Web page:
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The point is to change it

MARX AND ENGELS BEGAN THE COMMUNIST MANIFESTO with the words, “A spectre is haunting Europe”. The spectre in question was the political doctrine they supported – communism, which as they understood it bore little resemblance to the regimes claiming the label during the 20th century. The point they were making was that the mere mention of the politics they supported was capable of striking fear into many hearts and evoking panic.

Nearly 170 years later, that capacity remains. One of the many accusations thrown at Labour’s newer members is that some of them have an association with Marxism. In actual fact, there have always been Marxists in the Labour Party. One of the founding organisations of the Party in 1901 was the Social Democratic Federation, which professed an unattractive, dogmatic and pseudo-scientific version of Marxism, but was Marxist for all that.

Marx has fallen on hard times. Once almost compulsory reading for anyone vaguely on the left, since the welcome fall of the Iron Curtain he has gone out of fashion. This is ironic, since the collapse of Stalinism provided the opportunity for engaging with Marx without the distorting prism of Moscow. Yet this did not happen. In fact, the only call for a return to Marx in recent years has come from sections of the ruling class, desperate to find some explanation of the 2008 financial crisis. They had no time for his politics, but wondered if there might be something to be said for his economic analysis. In its own terms, this wasn’t a daft idea.

I think we do need to revisit Marx. There is a strength and enthusiasm on the Labour left without parallel in recent memory. It feels wonderful, but there is a danger of complacency. We lack a compelling narrative, a way of understanding the world, which makes sense of our politics. This means that we are not well equipped for the battles that lie ahead. There are three ways in particular that Marx can help us. First, Marx offers an account of what is wrong with capitalist society. We are alienated, by which Marx means that the way capitalism organises work distorts our relationship to our creative capacities, our work itself, our human nature and our fellow human beings. We are prevented from thriving, from being everything we could be, by the way our world is organised.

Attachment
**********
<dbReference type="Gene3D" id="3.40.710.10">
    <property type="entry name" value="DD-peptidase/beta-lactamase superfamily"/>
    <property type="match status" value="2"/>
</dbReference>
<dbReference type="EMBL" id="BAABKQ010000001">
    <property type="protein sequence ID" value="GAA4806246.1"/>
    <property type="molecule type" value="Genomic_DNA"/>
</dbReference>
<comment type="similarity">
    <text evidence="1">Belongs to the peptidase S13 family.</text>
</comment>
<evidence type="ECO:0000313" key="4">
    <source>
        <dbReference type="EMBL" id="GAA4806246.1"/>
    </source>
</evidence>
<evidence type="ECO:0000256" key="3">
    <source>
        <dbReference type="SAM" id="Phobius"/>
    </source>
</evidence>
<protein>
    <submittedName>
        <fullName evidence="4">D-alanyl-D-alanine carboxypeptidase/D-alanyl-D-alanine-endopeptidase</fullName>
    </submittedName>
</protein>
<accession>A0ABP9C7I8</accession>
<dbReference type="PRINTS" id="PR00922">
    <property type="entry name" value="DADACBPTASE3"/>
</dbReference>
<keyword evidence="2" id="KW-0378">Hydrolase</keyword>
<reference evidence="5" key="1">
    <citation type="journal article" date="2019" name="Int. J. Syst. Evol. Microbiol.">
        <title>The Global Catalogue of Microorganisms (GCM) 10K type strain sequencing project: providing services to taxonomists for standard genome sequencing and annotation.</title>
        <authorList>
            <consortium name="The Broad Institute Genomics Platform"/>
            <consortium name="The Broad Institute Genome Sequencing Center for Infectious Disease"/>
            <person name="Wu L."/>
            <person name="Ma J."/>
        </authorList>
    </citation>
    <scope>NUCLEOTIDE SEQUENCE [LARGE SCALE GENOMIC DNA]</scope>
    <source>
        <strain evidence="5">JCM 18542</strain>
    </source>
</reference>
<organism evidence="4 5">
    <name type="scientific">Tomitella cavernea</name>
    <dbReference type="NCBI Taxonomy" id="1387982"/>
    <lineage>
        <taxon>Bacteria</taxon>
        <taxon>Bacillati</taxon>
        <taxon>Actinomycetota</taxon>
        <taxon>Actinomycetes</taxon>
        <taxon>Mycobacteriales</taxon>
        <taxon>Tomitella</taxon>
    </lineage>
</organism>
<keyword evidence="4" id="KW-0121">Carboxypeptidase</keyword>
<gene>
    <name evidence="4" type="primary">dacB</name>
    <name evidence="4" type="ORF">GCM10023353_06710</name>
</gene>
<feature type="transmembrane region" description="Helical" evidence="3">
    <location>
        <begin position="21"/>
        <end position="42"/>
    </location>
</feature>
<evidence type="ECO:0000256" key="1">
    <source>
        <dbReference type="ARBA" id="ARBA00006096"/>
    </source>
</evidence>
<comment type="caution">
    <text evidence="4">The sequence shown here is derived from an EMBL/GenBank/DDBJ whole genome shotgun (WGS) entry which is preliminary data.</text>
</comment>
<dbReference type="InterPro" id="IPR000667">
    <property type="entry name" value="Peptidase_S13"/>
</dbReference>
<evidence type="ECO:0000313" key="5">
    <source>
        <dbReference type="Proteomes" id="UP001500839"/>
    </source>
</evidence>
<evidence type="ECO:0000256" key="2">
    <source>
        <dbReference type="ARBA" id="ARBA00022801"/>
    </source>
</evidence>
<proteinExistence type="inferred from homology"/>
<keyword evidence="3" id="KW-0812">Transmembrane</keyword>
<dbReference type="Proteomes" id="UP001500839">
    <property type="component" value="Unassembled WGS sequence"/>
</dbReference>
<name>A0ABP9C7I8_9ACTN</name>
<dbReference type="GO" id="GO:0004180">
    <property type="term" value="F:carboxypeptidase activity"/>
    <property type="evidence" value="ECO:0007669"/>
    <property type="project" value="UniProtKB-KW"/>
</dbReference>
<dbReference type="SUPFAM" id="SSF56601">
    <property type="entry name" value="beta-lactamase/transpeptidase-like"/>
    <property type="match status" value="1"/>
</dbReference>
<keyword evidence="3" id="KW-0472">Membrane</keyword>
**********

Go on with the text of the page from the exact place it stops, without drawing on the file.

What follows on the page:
Second, Marx has a story to tell about how that world works and about the history that brought it into being. The crown of his life’s work, the unfinished three volumes of Capital, engages with the economists of his day. Marx doesn’t so much think that orthodox economics is wrong, but that it is incomplete. It fails to recognise how the capitalist market it describes is grounded in the exploitation of human beings. It is, for Marx, by virtue of human labour that the commodities bought and sold under capitalism have value. Yet the bulk of that value accrues to the benefit not of the workers who produce it, but to a small minority of property owners. This system is unstable and prone to crisis, and the result is upheaval and suffering on an unprecedented scale. Finally, Marx doesn’t just explain the world, he offers an account of how it can be changed. Capitalism gives birth to the working class, by which is meant not, as is often claimed, factory workers, but rather those who lack the means to support themselves without working. Class, in Marx’s view, is not a matter of culture, or even of income. It is rooted in relationships of ownership and control. The working class, then, has not gone away in 21st century Britain. Marx believed that the working class has the potential to organise to bring about a socialist world. If that is true, then it matters for those of us in the labour movement. If you want to start reading Marx, don’t start with the Manifesto, which is a political tract written to a specific situation. Browse the Marxists Internet Archive and find something that captures your interest (https://www.marxists.org/). Or read Capital, along with a guide such as David Harvey’s Reading Marx’s Capital (http://davidharvey.org/). Terry Eagleton’s Why Marx Was Right is a good and general entertaining introduction to Marx in general. But however you do it, pay attention to Marx. He is a deeply necessary part of our heritage as socialists.

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